2020 has been a year of isolation and discourse with many people experiencing anxiety and depression at higher levels as a result. Pregnant and postpartum women, or perinatal women, are not immune from feeling the heaviness.
“It seems like there has been quite a rise in perinatal depression and anxiety,” said Brenna McCrummen, M.D., an OB-GYN at Kootenai Clinic.
What mental health professionals like Leanne Elisha, a psychiatric nurse practitioner with Kootenai Behavioral Health, want women to know is these feelings are very common. Pre-pandemic, approximately one in seven women experienced perinatal depression and anxiety, and those numbers are on the rise due to additional stress caused by COVID-19.
“Unfortunately, society has created some unreasonable expectations for what pregnancy, childbirth and motherhood should be like,” Elisha said. “We seem to glamorize it or make mothers feel that they should constantly be glowing, happy, and enraptured with this new baby they have.”
Elisha wants to reassure moms, that is not always the reality. During pregnancy and postpartum, many mothers struggle with anxiety and depression.
What are the signs of perinatal depression and anxiety?
“There are a wide variety of symptoms from mild anxiety, to feeling overwhelmed, to really feeling down and depressed and unable to function,” Dr. McCrummen said.
After giving birth, more than 50 percent of women experience so-called baby blues.
“Those feelings include periods of tearfulness, feeling sad and irritable, and issues with sleep and fatigue.” According to Elisha, “The cause has a lot to do with hormones and sleep disruption.”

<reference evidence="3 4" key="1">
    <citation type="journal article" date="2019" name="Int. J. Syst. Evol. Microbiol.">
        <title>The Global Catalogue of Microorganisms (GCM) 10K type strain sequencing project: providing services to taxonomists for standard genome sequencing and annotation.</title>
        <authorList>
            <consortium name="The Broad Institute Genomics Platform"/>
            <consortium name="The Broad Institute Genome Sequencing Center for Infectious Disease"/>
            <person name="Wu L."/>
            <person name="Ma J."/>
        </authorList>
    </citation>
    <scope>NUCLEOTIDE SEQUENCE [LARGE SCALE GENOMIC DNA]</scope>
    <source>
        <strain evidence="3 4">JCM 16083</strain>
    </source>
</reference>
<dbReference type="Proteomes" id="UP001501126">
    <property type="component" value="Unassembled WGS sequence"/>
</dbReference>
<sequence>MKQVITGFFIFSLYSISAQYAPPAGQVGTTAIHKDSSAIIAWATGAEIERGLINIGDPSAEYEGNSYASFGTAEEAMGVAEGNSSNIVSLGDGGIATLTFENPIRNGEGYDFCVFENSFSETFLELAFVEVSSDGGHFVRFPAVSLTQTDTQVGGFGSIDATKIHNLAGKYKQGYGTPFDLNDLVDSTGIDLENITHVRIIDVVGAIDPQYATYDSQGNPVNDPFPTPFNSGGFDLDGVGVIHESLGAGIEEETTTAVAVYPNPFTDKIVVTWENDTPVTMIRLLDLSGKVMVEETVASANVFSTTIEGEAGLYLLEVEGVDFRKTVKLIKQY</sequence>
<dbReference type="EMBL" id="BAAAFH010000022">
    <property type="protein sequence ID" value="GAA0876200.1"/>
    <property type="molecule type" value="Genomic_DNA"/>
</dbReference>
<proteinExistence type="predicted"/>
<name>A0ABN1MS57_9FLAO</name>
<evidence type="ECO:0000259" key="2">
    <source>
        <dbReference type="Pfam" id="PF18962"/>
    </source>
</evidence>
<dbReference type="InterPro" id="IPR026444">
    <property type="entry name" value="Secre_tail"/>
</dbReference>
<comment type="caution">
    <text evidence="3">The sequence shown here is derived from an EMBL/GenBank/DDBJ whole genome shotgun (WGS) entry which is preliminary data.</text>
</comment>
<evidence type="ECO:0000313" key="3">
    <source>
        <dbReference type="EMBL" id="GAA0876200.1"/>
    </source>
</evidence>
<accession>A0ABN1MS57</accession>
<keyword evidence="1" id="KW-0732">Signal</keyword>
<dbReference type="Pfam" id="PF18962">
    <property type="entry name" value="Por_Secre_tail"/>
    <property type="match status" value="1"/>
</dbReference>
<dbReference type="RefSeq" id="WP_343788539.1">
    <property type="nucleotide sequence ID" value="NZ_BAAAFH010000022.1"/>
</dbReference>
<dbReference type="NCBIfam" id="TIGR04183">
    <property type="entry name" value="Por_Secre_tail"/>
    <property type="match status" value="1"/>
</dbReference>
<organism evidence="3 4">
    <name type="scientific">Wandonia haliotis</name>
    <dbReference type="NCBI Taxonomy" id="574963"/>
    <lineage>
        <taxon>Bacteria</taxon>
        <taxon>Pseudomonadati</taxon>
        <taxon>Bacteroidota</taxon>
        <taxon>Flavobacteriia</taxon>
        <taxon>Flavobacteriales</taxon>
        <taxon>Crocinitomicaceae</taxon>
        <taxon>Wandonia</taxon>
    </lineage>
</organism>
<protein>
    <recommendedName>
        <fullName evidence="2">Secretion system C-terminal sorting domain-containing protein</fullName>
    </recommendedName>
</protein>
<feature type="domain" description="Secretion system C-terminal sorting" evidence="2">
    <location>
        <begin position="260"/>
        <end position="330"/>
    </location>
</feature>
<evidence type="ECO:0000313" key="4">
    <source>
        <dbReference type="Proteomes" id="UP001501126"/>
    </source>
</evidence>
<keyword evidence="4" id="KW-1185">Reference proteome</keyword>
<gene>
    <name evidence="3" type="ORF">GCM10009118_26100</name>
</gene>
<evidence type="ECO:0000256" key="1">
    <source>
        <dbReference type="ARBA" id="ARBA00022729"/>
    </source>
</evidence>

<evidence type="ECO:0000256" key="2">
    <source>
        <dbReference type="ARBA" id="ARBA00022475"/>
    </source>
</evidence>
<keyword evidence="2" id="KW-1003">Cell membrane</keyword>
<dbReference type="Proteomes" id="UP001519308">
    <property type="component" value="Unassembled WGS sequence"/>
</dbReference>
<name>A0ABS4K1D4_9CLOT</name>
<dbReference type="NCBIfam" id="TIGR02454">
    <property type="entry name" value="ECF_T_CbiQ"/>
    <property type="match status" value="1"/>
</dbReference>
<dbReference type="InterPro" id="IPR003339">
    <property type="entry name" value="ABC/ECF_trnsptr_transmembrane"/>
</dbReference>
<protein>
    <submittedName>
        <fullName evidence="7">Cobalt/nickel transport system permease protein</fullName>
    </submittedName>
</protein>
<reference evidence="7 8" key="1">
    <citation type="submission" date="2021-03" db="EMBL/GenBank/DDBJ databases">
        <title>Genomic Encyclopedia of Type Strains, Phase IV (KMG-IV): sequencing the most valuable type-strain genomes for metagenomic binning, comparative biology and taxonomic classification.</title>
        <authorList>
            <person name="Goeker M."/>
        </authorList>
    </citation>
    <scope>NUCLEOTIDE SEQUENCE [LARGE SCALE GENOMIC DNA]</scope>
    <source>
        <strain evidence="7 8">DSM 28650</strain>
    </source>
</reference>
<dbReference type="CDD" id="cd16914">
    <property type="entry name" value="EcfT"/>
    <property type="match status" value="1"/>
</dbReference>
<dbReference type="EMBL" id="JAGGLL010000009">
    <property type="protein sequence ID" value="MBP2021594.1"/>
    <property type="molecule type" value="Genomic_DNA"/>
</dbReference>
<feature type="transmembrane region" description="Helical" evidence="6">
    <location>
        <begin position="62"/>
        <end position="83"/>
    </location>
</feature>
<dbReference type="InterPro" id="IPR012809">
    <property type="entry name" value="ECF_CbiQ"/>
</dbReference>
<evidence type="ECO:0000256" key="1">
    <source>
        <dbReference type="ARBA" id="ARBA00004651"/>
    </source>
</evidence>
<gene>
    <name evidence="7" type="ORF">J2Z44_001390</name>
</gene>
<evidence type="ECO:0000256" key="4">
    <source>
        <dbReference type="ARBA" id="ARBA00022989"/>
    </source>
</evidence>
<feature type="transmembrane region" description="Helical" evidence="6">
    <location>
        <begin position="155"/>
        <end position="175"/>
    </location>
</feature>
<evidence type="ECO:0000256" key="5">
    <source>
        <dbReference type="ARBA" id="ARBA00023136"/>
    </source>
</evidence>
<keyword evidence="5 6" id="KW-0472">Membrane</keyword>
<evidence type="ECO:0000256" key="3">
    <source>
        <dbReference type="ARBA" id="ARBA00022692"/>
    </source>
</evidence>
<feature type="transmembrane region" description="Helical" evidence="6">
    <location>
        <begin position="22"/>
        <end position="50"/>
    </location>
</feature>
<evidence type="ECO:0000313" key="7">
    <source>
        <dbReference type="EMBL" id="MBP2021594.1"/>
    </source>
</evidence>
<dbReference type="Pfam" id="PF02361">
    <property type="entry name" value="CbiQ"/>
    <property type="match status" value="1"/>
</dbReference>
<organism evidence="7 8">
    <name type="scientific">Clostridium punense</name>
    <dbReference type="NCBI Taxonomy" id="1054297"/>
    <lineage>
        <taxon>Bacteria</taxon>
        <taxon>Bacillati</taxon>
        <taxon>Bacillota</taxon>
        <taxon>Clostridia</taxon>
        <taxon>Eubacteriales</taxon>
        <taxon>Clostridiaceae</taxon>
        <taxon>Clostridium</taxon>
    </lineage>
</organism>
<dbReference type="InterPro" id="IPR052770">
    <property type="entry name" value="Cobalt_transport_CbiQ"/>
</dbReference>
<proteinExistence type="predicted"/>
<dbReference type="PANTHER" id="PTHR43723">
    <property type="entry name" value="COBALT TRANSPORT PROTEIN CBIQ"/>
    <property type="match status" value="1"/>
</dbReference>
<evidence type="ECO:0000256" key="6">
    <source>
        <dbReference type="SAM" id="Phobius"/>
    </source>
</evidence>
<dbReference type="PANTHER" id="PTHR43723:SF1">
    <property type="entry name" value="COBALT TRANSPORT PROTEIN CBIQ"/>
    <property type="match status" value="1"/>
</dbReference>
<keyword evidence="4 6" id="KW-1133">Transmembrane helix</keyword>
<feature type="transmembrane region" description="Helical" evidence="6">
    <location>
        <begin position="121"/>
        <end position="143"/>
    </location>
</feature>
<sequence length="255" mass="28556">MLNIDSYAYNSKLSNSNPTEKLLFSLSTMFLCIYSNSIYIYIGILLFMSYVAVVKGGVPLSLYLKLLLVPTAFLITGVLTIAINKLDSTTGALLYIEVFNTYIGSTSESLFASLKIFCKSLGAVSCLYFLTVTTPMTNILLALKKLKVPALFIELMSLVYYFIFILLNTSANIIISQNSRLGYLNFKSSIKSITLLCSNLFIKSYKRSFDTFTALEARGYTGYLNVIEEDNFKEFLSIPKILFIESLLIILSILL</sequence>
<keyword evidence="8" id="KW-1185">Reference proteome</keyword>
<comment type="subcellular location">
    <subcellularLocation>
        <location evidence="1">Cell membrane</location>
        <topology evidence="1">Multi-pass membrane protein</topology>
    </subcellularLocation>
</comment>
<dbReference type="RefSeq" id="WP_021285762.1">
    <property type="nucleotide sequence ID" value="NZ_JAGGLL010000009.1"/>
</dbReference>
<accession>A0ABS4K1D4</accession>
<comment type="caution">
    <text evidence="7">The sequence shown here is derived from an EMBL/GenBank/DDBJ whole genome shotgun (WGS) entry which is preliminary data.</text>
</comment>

Elisha said it becomes concerning when those feelings persist beyond two weeks. In that case, a new mom may be experiencing a form of perinatal mood and anxiety disorders, or PMADs. PMADs covers depression, anxiety, mania, hypomania, and psychosis. If you are experiencing longer-lasting symptoms, it is recommended you reach out to your provider for help.
“Especially when you have really severe interference with sleep, appetite, motivation, feelings of hopelessness or helplessness, and suicidal thoughts,” Elisha said.
What are the treatment options for perinatal depression and anxiety?
If a mother believes she is experiencing a form of PMADs, the first step is to contact your health care provider. That can be an OB, midwife, family physician, or a counselor if you are already seeing one.
Dr. McCrummen said treatment options could range from making changes in your daily life, seeing a counselor, taking medication, or a combination of the three. She reassures there are safe medication options to take while pregnant and breastfeeding.
What can happen if perinatal depression and anxiety go untreated?
“There can be a lot of consequences,” warns Elisha. “Some of them minor, some of them serious.”
Untreated anxiety and depression during pregnancy can cause low birth rate, and increase the possibility of preterm birth. Depression and anxiety left untreated after birth can interfere with breastfeeding, as well as bonding and attachment.
“It can also interfere with the offspring’s language acquisition, and their development of motor skills and social skills,” Elisha said. “The children themselves can also be at an elevated risk of developing anxiety and depression later in life.”
What is your best advice for a new mom navigating motherhood and the pandemic?
While it may look a little different, both Dr. McCrummen and Elisha recommend staying connected to friends and family.
“Via FaceTime, Zoom, distance visits if you can do them safely, but I think that contact in any form is really important,” Dr. McCrummen said. “And just talking to your friends and family and not isolating yourself is huge.”
The resounding message from both experts is clear, if you need help, ask for it. All forms of PMADs are common and treatable. Being in a healthy mental health state is best for you, and it is what is best for your baby.